Friday, November 1, 2013   All Saints’ Day, Mass and breakfast in Jesuit Hall, Tribute to Fr. John Kavanaugh and the Dignity of the Human Person, Dr. Eleonore Stump, Philosophy

Friday, December 6, 2013   Our Lady’s Chapel in lower College Church, God Became Man so that Man Might Become God, Fr. David Meconi, SJ, Theological Studies

Monday, August 26, 2013

Practical Proposals for Transforming Jesuit Higher Education at Saint Louis University

 by Claude Pavur, S.J.

Under the charge of the highest legislative body in the Society, Jesuits are told to assist, even as individuals, in guiding the university to its proper objectives.*  Toward this end, I have drawn up some proposals that I hope will help promote the thinking, planning, and restructuring that seems necessary at this time. The proximate stimulus for this set of reflections was Fr. John Padberg’s talk of March 25, 2013, “The Meaning and Purpose of the University,” a large-scale overview that left me wondering about practical details and the next specific steps.

1. An explicitly revised, stated understanding about the nature and details of the Society’s role in the administration of the University. The Board of Trustees could explicitly renegotiate the working (but not the legal) understandings of the idea of “separate incorporation” announced at Saint Louis University in January of 1967. It is very likely that some kind of meaningful, directive supervision by the Society was envisioned by Jesuit universities and colleges in the original intention to have Jesuit presidents. Even where this no longer holds, the spirit of the original charter could be seriously compromised if there is virtually no vital line of supervision to deal with mission-critical details in a timely way. For the sake of authentic partnership with the Society and for the sake of the identity and effectiveness of the institution, the Board could rethink and formally recognize ways in which the Jesuit order, even apart from any given President and Jesuit board members, must be given a definite moral weight and even structured practical involvement in mission-critical matters. The Board could work out in partnership with the Society to the satisfaction of both parties ways to achieve the “periodic evaluation and accountability to the Society” that are called for by Decree 17 of GC 34.* The envisioned arrangement will give the university an added level of oversight that will help prevent any deformation or mismanagement of the mission.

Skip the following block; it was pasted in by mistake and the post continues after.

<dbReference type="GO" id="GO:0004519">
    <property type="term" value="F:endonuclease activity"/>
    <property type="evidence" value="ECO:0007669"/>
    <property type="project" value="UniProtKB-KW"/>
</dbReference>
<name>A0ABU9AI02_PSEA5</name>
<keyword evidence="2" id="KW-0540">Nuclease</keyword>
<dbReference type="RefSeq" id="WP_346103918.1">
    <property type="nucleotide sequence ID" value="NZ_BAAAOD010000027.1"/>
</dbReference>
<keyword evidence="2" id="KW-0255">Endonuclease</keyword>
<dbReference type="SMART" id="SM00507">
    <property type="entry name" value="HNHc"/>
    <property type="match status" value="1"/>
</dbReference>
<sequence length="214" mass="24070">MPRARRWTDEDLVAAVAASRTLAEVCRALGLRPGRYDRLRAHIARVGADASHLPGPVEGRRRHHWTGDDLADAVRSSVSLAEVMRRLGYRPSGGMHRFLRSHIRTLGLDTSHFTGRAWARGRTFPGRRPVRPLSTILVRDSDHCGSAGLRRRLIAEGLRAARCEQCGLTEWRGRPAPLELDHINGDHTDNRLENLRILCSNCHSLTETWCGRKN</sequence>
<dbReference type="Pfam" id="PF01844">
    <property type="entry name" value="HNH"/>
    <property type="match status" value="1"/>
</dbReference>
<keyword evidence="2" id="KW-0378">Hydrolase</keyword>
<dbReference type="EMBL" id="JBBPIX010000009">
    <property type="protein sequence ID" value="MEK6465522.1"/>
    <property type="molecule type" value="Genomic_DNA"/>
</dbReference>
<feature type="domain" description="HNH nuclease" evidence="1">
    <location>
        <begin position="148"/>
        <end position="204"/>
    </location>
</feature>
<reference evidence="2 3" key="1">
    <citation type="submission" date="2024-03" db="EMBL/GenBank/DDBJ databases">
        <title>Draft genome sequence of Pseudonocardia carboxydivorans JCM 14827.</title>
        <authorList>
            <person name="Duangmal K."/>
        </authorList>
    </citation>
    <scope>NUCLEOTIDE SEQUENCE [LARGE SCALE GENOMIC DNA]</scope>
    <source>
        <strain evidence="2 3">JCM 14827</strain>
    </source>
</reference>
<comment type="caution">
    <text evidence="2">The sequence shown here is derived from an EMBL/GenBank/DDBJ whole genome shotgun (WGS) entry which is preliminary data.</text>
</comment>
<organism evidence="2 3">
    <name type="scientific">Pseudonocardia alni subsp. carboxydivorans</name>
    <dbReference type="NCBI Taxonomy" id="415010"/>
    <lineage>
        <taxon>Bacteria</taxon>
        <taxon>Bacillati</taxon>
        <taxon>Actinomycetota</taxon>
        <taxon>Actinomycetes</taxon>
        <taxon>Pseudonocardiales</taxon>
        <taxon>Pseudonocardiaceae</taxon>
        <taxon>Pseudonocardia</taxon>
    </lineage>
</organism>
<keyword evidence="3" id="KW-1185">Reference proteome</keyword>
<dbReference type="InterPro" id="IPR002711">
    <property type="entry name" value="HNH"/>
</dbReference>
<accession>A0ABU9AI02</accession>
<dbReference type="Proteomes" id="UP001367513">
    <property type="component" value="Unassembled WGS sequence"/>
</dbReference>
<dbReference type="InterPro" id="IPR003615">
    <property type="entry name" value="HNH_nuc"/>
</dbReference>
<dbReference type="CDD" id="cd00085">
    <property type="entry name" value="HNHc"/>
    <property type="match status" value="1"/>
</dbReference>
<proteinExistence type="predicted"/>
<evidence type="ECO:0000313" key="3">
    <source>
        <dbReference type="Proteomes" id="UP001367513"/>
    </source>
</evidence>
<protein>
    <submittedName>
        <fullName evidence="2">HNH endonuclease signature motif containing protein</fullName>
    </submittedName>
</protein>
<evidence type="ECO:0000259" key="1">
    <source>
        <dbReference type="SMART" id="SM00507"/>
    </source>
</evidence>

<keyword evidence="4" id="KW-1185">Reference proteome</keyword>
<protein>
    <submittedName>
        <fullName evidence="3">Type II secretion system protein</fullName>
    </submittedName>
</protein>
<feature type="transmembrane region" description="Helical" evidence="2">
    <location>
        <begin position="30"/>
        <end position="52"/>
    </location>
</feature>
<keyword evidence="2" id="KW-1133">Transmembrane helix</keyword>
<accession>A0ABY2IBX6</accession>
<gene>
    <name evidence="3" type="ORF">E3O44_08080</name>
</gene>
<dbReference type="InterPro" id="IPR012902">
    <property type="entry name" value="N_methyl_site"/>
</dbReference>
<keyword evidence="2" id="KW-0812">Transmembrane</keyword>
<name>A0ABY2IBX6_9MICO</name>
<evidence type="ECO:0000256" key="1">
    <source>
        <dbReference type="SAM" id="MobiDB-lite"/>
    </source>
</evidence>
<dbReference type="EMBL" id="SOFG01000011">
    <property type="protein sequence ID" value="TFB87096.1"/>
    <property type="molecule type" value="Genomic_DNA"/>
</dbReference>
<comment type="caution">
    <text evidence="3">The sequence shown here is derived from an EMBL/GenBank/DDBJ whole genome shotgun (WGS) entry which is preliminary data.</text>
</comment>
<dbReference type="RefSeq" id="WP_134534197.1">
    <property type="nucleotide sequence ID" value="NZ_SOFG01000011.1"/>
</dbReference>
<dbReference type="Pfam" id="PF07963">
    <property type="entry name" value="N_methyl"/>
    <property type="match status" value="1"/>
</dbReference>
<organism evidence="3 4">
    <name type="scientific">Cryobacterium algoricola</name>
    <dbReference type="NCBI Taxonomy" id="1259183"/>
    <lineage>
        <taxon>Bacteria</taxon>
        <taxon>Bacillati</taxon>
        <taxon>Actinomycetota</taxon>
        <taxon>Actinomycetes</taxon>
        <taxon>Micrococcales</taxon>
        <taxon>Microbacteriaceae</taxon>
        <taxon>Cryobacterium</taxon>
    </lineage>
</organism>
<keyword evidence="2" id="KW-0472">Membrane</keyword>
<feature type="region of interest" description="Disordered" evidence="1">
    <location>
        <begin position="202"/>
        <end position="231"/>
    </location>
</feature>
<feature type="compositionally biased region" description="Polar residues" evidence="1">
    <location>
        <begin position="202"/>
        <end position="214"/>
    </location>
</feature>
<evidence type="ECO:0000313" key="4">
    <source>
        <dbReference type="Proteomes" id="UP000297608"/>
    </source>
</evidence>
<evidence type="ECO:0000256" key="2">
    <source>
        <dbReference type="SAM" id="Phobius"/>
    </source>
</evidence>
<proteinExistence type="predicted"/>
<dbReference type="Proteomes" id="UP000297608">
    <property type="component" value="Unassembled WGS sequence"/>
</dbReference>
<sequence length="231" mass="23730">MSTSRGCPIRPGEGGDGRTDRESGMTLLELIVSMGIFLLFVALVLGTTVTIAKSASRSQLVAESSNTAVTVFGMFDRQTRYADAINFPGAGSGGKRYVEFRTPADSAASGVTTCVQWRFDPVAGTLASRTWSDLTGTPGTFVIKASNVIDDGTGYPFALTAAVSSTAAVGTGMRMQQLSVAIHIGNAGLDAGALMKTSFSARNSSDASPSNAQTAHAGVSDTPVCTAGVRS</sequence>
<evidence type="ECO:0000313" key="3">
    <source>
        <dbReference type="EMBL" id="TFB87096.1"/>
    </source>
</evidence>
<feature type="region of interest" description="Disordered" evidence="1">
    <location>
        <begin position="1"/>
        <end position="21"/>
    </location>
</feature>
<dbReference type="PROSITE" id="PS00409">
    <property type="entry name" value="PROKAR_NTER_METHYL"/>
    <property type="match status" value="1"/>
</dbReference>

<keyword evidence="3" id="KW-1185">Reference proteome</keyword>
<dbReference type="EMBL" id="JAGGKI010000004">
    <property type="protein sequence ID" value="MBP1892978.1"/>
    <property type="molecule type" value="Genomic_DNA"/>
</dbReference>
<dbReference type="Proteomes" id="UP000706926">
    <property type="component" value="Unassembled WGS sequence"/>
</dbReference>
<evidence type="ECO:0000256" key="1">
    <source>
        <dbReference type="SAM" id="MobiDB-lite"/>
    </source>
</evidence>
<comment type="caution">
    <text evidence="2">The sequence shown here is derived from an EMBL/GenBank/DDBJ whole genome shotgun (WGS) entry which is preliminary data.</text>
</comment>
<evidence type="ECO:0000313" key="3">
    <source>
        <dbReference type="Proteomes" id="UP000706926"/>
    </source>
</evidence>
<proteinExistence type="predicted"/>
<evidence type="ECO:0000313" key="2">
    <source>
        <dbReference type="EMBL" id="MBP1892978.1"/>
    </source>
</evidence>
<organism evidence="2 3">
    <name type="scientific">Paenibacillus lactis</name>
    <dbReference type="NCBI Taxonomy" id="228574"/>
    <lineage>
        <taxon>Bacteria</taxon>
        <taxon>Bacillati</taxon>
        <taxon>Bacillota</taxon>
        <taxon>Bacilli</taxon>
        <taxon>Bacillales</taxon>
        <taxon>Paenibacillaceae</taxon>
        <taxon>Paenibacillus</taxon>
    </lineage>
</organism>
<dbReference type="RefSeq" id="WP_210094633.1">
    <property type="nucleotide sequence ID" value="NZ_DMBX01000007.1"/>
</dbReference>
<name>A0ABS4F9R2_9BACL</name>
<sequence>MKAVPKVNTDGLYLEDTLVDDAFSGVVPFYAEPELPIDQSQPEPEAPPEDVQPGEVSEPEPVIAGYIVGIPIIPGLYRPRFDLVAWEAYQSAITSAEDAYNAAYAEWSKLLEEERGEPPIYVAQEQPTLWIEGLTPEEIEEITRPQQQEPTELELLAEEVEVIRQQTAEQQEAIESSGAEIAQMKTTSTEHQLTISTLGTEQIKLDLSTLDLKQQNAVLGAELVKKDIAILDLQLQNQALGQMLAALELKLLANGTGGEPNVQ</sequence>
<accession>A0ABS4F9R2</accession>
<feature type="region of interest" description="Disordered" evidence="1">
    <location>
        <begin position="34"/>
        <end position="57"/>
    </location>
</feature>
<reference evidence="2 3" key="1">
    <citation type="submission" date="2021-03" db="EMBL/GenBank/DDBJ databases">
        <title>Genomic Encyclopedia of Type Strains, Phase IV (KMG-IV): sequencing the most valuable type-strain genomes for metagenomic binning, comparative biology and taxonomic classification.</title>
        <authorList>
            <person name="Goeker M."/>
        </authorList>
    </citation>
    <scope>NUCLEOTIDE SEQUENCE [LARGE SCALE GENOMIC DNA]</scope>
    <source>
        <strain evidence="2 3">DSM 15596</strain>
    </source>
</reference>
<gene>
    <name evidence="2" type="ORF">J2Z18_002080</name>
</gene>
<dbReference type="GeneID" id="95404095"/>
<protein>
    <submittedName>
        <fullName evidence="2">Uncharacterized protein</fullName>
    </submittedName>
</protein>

2. Restructuring the understanding of the presidency.  The Board could explicitly distribute authority in the university and craft an understanding of the presidency in such a way that the scope of the office would lie midway between the two extremes of quasi-dictatorial power on the one hand and purely ceremonial functionality on the other. The Board might set a base term-limit that could be extended for compelling reasons under a strong consensus of Board and University sectors. Such an arrangement would help to keep the president accountable to the wider university community without removing the authority necessary for leadership with respect to mission.

3. A standing structure to speak for the Society. The Board could formally write into its charter its expectations of the proper oversight by the Society and propose means by which the university can better hear the voice of the Society, even where there is not total consensus on issues at hand (e.g., What should the Core Curriculum include in light of the Jesuit character of the institution?). The Society should be capable of making competent, well-informed, well-grounded, well-deliberated judgments about Jesuit higher education in any of the directions, details, procedures, and contents that bear on the substance, quality, and reputation of Jesuit education. Some standing Jesuit structure could be created to study and debate the issues and then make its opinions known.

4. A faculty governing board with its own administrative powers. The faculty, particularly that which is engaged in teaching at the undergraduate level, could be corporately authorized (perhaps through its own administrative board, one that has its own discretionary budgetary powers and that is superior to all other academic governing bodies in the institution) to discern the educational needs of the students and to discover and enact the ways in which those needs can best be fulfilled in the context of the Jesuit tradition, its history, and its authentic development. Such a board could also work out explicit ways to consult with the Society about relevant issues, under that “periodic evaluation and accountability” mentioned by Decree 17 of GC 34.  This proposal would lead to a greater shared moral unity and purpose of the faculty and allow them to better fulfill the fiduciary responsibilities they have for educating the next generations.